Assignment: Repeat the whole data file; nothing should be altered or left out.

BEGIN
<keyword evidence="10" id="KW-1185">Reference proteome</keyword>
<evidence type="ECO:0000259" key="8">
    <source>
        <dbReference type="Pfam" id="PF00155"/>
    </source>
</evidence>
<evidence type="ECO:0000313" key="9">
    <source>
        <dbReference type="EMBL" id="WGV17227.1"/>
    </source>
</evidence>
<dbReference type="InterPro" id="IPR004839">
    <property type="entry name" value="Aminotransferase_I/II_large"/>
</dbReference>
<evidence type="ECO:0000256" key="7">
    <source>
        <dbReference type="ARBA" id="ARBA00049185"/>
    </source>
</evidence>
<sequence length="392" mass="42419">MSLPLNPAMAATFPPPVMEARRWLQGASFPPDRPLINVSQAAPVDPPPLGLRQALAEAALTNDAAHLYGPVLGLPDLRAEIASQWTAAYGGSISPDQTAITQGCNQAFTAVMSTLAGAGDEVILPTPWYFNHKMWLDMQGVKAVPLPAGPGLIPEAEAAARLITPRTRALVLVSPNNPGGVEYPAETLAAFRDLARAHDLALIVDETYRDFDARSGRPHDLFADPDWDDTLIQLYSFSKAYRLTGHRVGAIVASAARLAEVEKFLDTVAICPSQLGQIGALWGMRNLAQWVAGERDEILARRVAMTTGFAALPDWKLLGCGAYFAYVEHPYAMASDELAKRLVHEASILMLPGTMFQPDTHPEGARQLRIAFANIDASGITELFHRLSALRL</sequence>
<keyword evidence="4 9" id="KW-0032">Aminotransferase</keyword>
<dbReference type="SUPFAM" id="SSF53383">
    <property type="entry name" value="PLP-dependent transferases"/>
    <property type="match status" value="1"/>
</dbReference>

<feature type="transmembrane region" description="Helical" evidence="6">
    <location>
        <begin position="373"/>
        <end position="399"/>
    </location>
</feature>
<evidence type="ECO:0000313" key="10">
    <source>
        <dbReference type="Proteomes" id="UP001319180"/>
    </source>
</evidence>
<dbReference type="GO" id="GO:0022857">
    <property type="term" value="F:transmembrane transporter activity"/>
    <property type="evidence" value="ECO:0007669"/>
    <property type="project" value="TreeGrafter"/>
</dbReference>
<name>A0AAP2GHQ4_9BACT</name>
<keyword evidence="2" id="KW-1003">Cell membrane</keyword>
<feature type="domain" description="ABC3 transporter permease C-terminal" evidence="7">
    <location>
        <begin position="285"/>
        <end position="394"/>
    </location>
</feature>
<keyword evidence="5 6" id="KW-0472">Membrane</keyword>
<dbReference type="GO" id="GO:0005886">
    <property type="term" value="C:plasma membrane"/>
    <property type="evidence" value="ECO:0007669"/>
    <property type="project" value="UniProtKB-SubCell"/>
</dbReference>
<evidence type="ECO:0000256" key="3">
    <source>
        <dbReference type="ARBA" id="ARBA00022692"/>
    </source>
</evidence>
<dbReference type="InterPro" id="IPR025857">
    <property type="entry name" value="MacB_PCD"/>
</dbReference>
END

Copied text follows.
<keyword evidence="10" id="KW-1185">Reference proteome</keyword>
<evidence type="ECO:0000259" key="8">
    <source>
        <dbReference type="Pfam" id="PF00155"/>
    </source>
</evidence>
<evidence type="ECO:0000313" key="9">
    <source>
        <dbReference type="EMBL" id="WGV17227.1"/>
    </source>
</evidence>
<dbReference type="InterPro" id="IPR004839">
    <property type="entry name" value="Aminotransferase_I/II_large"/>
</dbReference>
<evidence type="ECO:0000256" key="7">
    <source>
        <dbReference type="ARBA" id="ARBA00049185"/>
    </source>
</evidence>
<sequence length="392" mass="42419">MSLPLNPAMAATFPPPVMEARRWLQGASFPPDRPLINVSQAAPVDPPPLGLRQALAEAALTNDAAHLYGPVLGLPDLRAEIASQWTAAYGGSISPDQTAITQGCNQAFTAVMSTLAGAGDEVILPTPWYFNHKMWLDMQGVKAVPLPAGPGLIPEAEAAARLITPRTRALVLVSPNNPGGVEYPAETLAAFRDLARAHDLALIVDETYRDFDARSGRPHDLFADPDWDDTLIQLYSFSKAYRLTGHRVGAIVASAARLAEVEKFLDTVAICPSQLGQIGALWGMRNLAQWVAGERDEILARRVAMTTGFAALPDWKLLGCGAYFAYVEHPYAMASDELAKRLVHEASILMLPGTMFQPDTHPEGARQLRIAFANIDASGITELFHRLSALRL</sequence>
<keyword evidence="4 9" id="KW-0032">Aminotransferase</keyword>
<dbReference type="SUPFAM" id="SSF53383">
    <property type="entry name" value="PLP-dependent transferases"/>
    <property type="match status" value="1"/>
</dbReference>

<feature type="transmembrane region" description="Helical" evidence="6">
    <location>
        <begin position="373"/>
        <end position="399"/>
    </location>
</feature>
<evidence type="ECO:0000313" key="10">
    <source>
        <dbReference type="Proteomes" id="UP001319180"/>
    </source>
</evidence>
<dbReference type="GO" id="GO:0022857">
    <property type="term" value="F:transmembrane transporter activity"/>
    <property type="evidence" value="ECO:0007669"/>
    <property type="project" value="TreeGrafter"/>
</dbReference>
<name>A0AAP2GHQ4_9BACT</name>
<keyword evidence="2" id="KW-1003">Cell membrane</keyword>
<feature type="domain" description="ABC3 transporter permease C-terminal" evidence="7">
    <location>
        <begin position="285"/>
        <end position="394"/>
    </location>
</feature>
<keyword evidence="5 6" id="KW-0472">Membrane</keyword>
<dbReference type="GO" id="GO:0005886">
    <property type="term" value="C:plasma membrane"/>
    <property type="evidence" value="ECO:0007669"/>
    <property type="project" value="UniProtKB-SubCell"/>
</dbReference>
<evidence type="ECO:0000256" key="3">
    <source>
        <dbReference type="ARBA" id="ARBA00022692"/>
    </source>
</evidence>
<dbReference type="InterPro" id="IPR025857">
    <property type="entry name" value="MacB_PCD"/>
</dbReference>